One such cry came from Louisiana in 1844, and was recorded in the National Intelligencer dated Nov. 30, 1844 (originally printed in the New Orleans Bee). Truth be told, fraud cannot be stopped. However, for the sake of the confidence of the electorate (i.e., to preserve a free and fair election), every intention must be made to keep it to a minimum – while not inhibiting citizens from voting. Balancing both is no small task – but is worth our ongoing effort.

 

They put it in print, 1917 – “The more things change…”

October 4, 2021 by · Leave a Comment 

A recent post focused on a headline which borrowed Jean-Baptiste Alphonse Karr’s famous words from 1849: “the more things change, the more they stay the same” (translated from “plus ça change, plus c’est la même chose”). This tendency, as applied to human behavior, has certainly been substantiated time and time again in the world of politics.

During former President Trump’s term in office “leaks” were springing up everywhere. For a novice to the political realm this may have appeared to have been a new phenomenon; however, the banner headline from a San Diego Evening Tribune dated January 8, 1917 makes it clear that once again, Jean-Baptiste Alphonse Karr was spot-on. How do we know? They put it in print:

Is this the earliest Presidential portrait in a newspaper?

February 4, 2021 by · 5 Comments 

We recently discovered the November 23, 1844 issue of the iconic “Illustrated London News” from England, featuring on the front page portraits of James K. Polk and Henry Clay, both candidates for the Presidency.

Knowing this was a very early of a portrait of a President in a newspaper, I did a little digging to see if it might be, in fact, the earliest.

I could not confirm an earlier one. Research did note that the issue of April 19, 1845 of the same newspaper has a print showing the inaugural ceremonies and the procession to the Capitol, but that was 5 months later.

Given that most of the illustrated newspapers would not begin until the mid-19th century (Gleason’s Pictorial began in 1851), none of the more well-known American illustrated periodicals existed in 1844. Even Harper’s New Monthly, which had a wealth of small prints in each issue, did not begin until 1850.

Any collectors out there aware of an earlier print of a U.S. President in a periodical? It would be great to document the earliest, whether it’s this Nov. 23, 1844 issue or another.

Snapshot 1977… The Original (?) Star Wars…

December 28, 2020 by · Leave a Comment 

As we were searching the Calendar section of a Los Angles Times, July 10, 1977 for a full-page ad for an upcoming ELP concert to be held at the Long Beach Arena, we came across another full-page ad for the newly released movie, “Star Wars”. While such ads are desirable when found in a Los Angeles Times (due to the Hollywood connection), what caught our attention was the text of the ad which, instead of just having “STAR WARS”, had “STAR WARS NOW”. Upon investigation we learned that the original STAR Wars was quickly edited soon after it was decided to convert the stand alone movie into a trilogy. Several fans of Star Wars had posted frustration in their inability to obtain the original-release version of the movie. This made me wonder if the odd title in the ad (“STAR WARS NOW”) is/was related to this change. If anyone has more information in regards to this version of the ad, we’d love to know (guy@rarenewspapers.com). Thanks.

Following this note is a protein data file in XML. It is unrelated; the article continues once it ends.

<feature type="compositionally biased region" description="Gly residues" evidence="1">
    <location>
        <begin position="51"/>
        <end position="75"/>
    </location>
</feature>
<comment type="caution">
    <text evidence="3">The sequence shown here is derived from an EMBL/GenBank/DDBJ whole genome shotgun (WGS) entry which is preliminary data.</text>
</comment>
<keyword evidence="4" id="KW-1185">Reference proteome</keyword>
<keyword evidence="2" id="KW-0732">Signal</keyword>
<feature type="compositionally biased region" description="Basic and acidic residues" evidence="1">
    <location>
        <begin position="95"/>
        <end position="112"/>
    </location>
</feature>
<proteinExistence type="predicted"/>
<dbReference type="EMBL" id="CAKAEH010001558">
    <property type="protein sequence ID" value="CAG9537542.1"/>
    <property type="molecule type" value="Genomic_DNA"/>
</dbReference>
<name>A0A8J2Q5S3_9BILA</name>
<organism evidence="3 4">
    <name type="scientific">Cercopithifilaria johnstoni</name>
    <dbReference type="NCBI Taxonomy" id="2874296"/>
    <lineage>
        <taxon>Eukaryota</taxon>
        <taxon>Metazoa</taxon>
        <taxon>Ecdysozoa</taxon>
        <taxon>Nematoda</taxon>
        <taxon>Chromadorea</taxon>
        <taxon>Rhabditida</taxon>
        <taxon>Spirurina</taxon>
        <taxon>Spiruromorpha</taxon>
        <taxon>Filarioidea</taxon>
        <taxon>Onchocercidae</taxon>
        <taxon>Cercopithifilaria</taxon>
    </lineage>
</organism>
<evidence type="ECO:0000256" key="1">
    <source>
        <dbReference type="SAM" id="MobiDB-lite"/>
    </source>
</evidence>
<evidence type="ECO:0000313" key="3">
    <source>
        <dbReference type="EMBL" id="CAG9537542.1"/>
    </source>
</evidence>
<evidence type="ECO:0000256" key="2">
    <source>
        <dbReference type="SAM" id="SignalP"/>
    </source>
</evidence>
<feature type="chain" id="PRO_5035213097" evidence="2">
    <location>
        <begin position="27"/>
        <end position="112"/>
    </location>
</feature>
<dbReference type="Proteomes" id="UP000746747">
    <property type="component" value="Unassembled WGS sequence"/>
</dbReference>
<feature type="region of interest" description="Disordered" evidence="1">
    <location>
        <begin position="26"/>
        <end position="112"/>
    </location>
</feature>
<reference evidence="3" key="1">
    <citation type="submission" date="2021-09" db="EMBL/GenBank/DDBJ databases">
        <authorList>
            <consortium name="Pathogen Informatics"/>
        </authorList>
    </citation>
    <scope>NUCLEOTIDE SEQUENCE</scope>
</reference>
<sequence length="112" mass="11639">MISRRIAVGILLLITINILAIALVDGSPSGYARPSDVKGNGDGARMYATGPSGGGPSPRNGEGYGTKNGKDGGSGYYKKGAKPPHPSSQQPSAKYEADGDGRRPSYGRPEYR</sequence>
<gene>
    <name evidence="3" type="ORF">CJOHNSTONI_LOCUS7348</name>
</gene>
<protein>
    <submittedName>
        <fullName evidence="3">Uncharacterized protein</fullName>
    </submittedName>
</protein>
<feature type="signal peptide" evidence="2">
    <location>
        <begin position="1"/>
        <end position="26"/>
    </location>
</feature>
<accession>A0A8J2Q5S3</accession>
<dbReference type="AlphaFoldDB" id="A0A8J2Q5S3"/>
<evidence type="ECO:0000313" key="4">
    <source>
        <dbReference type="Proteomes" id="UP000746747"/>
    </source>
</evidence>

The United States elections – a bumpy walk through time…

December 11, 2020 by · Leave a Comment 

(false report – Rutherford B Hayes won)

The first president of the United States, George Washington, was elected by a unanimous decision in 1789 [the election process started in 1788]. Since then few elections, whether for mayor, governor, president, etc., have sailed on such smooth waters – and the preponderance of elections outside the U.S. have not fared any better. While the privilege and responsibility of citizens of democracies to exercise their right to elect those whom they wish to lead them cannot be understated, the process is often fraught with civic and relational tension. However, once the election is in the rear view mirror, in most instances wounds are eventually healed and sunny skies return – even if it takes months.

We at Rare & Early Newspapers have created a link to our available election-related issues and arranged them in chronological order. There may be a few stray issues which do not belong in the list, but hopefully those who have an interest in such things will appreciate the somewhat tumultuous stroll through time.

Elections Through Time